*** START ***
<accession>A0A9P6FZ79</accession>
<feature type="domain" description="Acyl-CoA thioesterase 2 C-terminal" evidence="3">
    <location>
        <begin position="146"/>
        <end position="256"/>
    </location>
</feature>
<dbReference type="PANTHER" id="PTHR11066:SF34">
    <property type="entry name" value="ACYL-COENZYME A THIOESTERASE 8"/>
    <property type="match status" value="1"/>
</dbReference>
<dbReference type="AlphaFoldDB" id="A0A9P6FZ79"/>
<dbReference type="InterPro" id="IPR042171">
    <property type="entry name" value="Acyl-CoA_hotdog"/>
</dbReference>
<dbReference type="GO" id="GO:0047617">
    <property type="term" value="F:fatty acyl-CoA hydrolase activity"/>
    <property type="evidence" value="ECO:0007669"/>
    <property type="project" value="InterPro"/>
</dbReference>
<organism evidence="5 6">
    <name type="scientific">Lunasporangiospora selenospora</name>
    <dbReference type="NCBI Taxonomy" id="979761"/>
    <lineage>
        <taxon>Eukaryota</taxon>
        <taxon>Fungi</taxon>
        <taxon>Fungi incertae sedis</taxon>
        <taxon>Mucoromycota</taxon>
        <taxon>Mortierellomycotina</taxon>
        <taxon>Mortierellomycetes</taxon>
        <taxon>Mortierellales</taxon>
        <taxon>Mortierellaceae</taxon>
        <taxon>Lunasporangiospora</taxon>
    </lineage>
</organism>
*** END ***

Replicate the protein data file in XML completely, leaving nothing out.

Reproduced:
<accession>A0A9P6FZ79</accession>
<feature type="domain" description="Acyl-CoA thioesterase 2 C-terminal" evidence="3">
    <location>
        <begin position="146"/>
        <end position="256"/>
    </location>
</feature>
<dbReference type="PANTHER" id="PTHR11066:SF34">
    <property type="entry name" value="ACYL-COENZYME A THIOESTERASE 8"/>
    <property type="match status" value="1"/>
</dbReference>
<dbReference type="AlphaFoldDB" id="A0A9P6FZ79"/>
<dbReference type="InterPro" id="IPR042171">
    <property type="entry name" value="Acyl-CoA_hotdog"/>
</dbReference>
<dbReference type="GO" id="GO:0047617">
    <property type="term" value="F:fatty acyl-CoA hydrolase activity"/>
    <property type="evidence" value="ECO:0007669"/>
    <property type="project" value="InterPro"/>
</dbReference>
<organism evidence="5 6">
    <name type="scientific">Lunasporangiospora selenospora</name>
    <dbReference type="NCBI Taxonomy" id="979761"/>
    <lineage>
        <taxon>Eukaryota</taxon>
        <taxon>Fungi</taxon>
        <taxon>Fungi incertae sedis</taxon>
        <taxon>Mucoromycota</taxon>
        <taxon>Mortierellomycotina</taxon>
        <taxon>Mortierellomycetes</taxon>
        <taxon>Mortierellales</taxon>
        <taxon>Mortierellaceae</taxon>
        <taxon>Lunasporangiospora</taxon>
    </lineage>
</organism>